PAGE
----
IamBalSimon

How important is the "Objectivist" label to you?

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I frequently find myself puzzled by those who claim independence of thought, participate with philosophical groups that claim said independence as a primary value, and then say things like, "Well, that's not true xyz-ism," as if that's supposed to carry any weight with someone who truly is independent in his/her (hir) thinking.

Long ago, I used to participate in some General Semantics forums, and while many there *did* practice the independence of thought (they'd put that word in quotes, as in "thought"), many acted like true believers.

I have seen some comments here where people say, "I know this isn't true objectivism, but..." as though they are making an apology. Why the need for that baggage? I don't get it.

I am NOT an objectivist any more than I am a general semanticist. If there is a label that I would use, it's "balsimonist." That my views correspond to yours or anyone else's is a matter of happy coincidence. My only beef comes when the practical results are ones that I don't like, e.g., taxpayer money being spent on parasites, or people being stoned or beheaded because they don't believe in some specific deity. I don't mind if someone tells me that I'm going to burn in hell. Just don't burn down my house or make it difficult for me to earn a living. I don't much care if you're a thesit, a polytheist, an atheist, or (like me) an agnostic. How you act - how your actions impact me and mine - that's what matters to me.

And "me and mine" covers a lot of territory. 911 comprised an attack on *my* country. You'd better believe that I got pissed. And I wouldn't have cared if the attack had come from little green men who believe that the deity is covered with chocolate frosting or if it had been from some idiot in the environmental movement who believes skyscrapers are an abomination to the goddess Gaia. What mattered was the attack; the loss of life; the mayhem and maimings, the disruption of people's lives and the loss of and damage to property.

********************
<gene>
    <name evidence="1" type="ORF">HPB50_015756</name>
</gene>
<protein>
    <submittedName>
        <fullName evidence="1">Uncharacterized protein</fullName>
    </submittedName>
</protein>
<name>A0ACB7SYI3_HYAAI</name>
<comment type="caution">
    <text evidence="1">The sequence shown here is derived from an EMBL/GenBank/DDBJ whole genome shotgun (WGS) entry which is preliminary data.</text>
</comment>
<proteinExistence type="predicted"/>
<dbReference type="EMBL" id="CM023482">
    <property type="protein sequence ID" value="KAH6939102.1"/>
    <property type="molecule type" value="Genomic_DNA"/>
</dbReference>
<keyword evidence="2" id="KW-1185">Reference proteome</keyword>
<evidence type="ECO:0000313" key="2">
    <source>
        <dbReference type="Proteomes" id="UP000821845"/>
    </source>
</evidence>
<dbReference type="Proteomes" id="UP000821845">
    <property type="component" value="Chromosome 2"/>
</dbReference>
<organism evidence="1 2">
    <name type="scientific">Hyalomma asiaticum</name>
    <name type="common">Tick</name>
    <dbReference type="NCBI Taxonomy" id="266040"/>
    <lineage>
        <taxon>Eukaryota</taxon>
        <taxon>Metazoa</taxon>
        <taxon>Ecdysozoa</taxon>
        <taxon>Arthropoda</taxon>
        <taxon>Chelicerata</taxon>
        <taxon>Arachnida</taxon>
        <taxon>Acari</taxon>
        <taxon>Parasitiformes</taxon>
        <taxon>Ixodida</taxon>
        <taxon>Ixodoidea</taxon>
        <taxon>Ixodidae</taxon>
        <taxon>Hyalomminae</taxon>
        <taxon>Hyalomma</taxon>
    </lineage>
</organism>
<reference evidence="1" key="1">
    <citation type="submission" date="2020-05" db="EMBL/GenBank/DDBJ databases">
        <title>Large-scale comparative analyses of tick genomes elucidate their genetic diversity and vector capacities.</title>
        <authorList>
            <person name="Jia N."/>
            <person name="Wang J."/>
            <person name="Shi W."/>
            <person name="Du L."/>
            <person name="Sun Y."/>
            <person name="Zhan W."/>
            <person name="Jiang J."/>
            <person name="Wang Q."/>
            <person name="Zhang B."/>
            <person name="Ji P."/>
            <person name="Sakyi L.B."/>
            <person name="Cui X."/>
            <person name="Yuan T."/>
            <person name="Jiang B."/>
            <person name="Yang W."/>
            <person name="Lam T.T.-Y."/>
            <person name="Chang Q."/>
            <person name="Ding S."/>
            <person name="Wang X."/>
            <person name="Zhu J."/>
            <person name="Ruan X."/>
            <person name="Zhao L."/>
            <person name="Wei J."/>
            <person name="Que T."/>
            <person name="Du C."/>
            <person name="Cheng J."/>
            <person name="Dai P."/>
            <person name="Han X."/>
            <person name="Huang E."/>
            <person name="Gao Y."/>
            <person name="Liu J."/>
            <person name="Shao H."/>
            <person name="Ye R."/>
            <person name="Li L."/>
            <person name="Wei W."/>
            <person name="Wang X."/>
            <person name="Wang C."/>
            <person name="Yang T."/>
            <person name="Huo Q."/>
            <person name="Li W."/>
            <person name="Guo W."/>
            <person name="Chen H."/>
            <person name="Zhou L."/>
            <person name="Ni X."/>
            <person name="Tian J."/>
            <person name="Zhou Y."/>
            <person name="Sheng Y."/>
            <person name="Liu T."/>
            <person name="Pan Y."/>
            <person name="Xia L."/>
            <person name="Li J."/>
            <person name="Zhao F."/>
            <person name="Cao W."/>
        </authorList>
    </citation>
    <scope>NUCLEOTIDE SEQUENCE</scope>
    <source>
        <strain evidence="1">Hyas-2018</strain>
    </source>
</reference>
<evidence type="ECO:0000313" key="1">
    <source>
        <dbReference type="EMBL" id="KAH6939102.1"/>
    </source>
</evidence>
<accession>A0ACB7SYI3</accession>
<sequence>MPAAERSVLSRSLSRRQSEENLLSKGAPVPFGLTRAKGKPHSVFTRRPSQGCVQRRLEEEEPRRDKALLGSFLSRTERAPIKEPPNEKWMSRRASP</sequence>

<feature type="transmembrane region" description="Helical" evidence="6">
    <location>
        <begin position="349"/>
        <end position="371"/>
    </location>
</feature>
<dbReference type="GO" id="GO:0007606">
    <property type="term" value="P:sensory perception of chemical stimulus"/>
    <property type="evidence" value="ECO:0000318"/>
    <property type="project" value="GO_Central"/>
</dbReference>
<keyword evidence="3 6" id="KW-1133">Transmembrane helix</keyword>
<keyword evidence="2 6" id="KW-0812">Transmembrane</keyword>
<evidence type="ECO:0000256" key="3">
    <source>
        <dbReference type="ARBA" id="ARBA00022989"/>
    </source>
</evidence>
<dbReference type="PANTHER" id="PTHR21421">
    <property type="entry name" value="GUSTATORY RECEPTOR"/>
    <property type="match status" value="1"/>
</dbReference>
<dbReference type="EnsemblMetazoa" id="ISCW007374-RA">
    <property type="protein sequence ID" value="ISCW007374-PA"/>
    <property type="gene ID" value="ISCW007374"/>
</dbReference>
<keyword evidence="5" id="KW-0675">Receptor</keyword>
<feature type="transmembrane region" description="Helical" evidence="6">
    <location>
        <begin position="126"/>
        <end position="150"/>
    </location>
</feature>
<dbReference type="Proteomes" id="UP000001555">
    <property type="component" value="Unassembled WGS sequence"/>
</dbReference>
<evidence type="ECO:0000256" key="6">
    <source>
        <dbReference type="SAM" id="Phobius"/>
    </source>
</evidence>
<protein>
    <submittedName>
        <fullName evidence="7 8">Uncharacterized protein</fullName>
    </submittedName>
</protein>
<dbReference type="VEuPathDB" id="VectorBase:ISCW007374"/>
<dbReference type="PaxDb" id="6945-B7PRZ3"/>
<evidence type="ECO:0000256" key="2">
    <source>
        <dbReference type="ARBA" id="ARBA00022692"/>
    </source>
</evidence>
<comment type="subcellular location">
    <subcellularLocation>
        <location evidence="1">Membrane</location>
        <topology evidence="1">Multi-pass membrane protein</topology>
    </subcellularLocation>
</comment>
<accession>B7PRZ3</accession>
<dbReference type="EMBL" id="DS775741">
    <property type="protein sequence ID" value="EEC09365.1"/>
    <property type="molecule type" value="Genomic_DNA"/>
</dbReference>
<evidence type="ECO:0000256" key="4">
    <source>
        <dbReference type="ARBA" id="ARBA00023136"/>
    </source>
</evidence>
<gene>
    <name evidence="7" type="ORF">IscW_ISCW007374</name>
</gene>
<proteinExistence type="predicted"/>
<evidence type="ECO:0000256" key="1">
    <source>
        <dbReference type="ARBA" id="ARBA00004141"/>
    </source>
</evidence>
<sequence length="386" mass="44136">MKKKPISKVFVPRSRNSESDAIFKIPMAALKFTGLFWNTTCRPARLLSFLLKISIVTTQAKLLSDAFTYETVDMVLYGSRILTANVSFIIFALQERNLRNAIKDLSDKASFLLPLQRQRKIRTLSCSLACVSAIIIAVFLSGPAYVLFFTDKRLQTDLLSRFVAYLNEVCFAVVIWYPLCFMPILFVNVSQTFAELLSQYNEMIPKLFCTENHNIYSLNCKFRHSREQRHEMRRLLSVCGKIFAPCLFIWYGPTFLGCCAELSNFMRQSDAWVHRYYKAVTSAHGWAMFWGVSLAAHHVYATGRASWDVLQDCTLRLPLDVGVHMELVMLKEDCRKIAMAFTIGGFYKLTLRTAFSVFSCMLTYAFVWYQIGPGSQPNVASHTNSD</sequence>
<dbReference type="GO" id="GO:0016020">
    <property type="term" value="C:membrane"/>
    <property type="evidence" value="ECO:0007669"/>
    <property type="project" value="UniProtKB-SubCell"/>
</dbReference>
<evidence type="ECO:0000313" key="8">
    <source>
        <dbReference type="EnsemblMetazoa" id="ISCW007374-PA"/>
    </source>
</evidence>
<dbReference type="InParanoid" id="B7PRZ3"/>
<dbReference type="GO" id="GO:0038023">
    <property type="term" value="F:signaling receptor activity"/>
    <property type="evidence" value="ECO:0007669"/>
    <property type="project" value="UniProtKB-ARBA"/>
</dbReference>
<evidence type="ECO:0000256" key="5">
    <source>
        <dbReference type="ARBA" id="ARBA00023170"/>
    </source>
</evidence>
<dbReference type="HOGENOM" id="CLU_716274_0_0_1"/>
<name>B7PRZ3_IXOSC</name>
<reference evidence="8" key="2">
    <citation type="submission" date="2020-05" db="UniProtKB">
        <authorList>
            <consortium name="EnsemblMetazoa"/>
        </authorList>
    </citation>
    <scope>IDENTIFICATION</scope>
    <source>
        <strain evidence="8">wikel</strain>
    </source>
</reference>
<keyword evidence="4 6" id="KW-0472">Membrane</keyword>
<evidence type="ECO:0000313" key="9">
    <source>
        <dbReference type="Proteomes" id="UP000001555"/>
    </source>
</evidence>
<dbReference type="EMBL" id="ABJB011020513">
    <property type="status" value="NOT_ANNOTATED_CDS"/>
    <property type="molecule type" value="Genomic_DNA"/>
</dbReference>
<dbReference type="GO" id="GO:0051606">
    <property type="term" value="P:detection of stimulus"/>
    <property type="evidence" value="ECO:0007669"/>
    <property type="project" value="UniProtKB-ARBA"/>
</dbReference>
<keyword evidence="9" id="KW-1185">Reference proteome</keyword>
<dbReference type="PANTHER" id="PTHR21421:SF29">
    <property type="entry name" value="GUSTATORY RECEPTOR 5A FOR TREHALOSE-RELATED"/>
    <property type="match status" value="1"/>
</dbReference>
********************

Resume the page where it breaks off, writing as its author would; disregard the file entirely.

Does this make sense to anyone besides me?

What is in a label - other than a shorthand way of communicating?

- Bal

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You cover a lot of ground. First of all, all "isms" attract True Believers and if you have not Eric Hoffer's book, you are missing a lot of context. Also, all "isms" are offered as integrated bodies of thought. So, for each "ism" you have a lot "ists" who accept its tenets in whole or in part -- but usually in part. That much is to be expected based on the absolute genetic basis for individualism: no two people can perceive the world the same way. Forced conformity cannot work.

Then, there is communication by symbol. I usually say that I am a libertarian. To another libertarian, I will say that I am an objectivist. In a graduate class last year at this time in Ethics in Physics, I said that I am a "rational-empiricist, i.e., an objectivist." I might tell someone that I am a lifelong admirer of the works of Ayn Rand. And so on. The label is a convenience, not a clamp.

Within any broad philosphy, you get a range of people who identify with it, but who of necessity differ among themselves. It is a fact in sociology that generally any measurable differences are greater within groups than across them. So, there are "good" Catholics and "good" Muslims and "bad" Objectivists. I see people drawn to philosophies (or religions) for emotional attractions. They then find intellectual justifications as they extend their understanding.

You speak of patriotism and 9/11 and I understand that. We all do. I point out, however, that there are Objectivists who would nuke Teheran and Objectivists who would withdraw from the Middle East entirely. In a recent discussion elsewhere, Ayn Rand's essay "The Roots of War" was offered as evidence that she did not support the US entry into World War II. Whether she did or not, the salient point is that a self-defined Objectivist argued with others of the same kind that the US entry into WWII was not noble or heroic or even necessary. Just to say: within any group, differences of opinion are inevitable.

So, the label "Objectivist" is important to me when I am among other libertarians. When among Objectivists, I avoid the label "anarcho-capitalist" as it causes too much animosity and confusion, preventing my pointing to actual facts in the real world of multinational corporations today.

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Hi Michael,

I appreciate your response. And indeed, I understand that people will have differing opinions and come to different interpretations and conclusions, even if they start from "the same" articulated premises and foundations.

I like what you said about the label serving as a convenience and not a clamp.

My opening post refers to people who seem to use these labels as a clamp. That's what I don't get. Especially in an arena where "the individual" is celebrated as is the "freedom of thought."

I have no problem at all with someone challenging the morality of the US entering into WWII. I know for a fact that I would not be alive today had America not done so, so I feel biased in a big way about that. Of course, if I weren't here, perhaps someone else would be - and that other person might contribute more to the evolution of humanity than I do. (But how many angels do dance on the pathways surrounding the Lincoln Monument?)

What I have a problem with is people saying, "Oh, you're mistaken *because* that's not xyz-ist doctrine." That sort of "logic" has never made any sense to me. A proposition stands or falls on its own merits; and not because it conforms or doesn't to some formal doctrine.

Does this make sense?

- Bal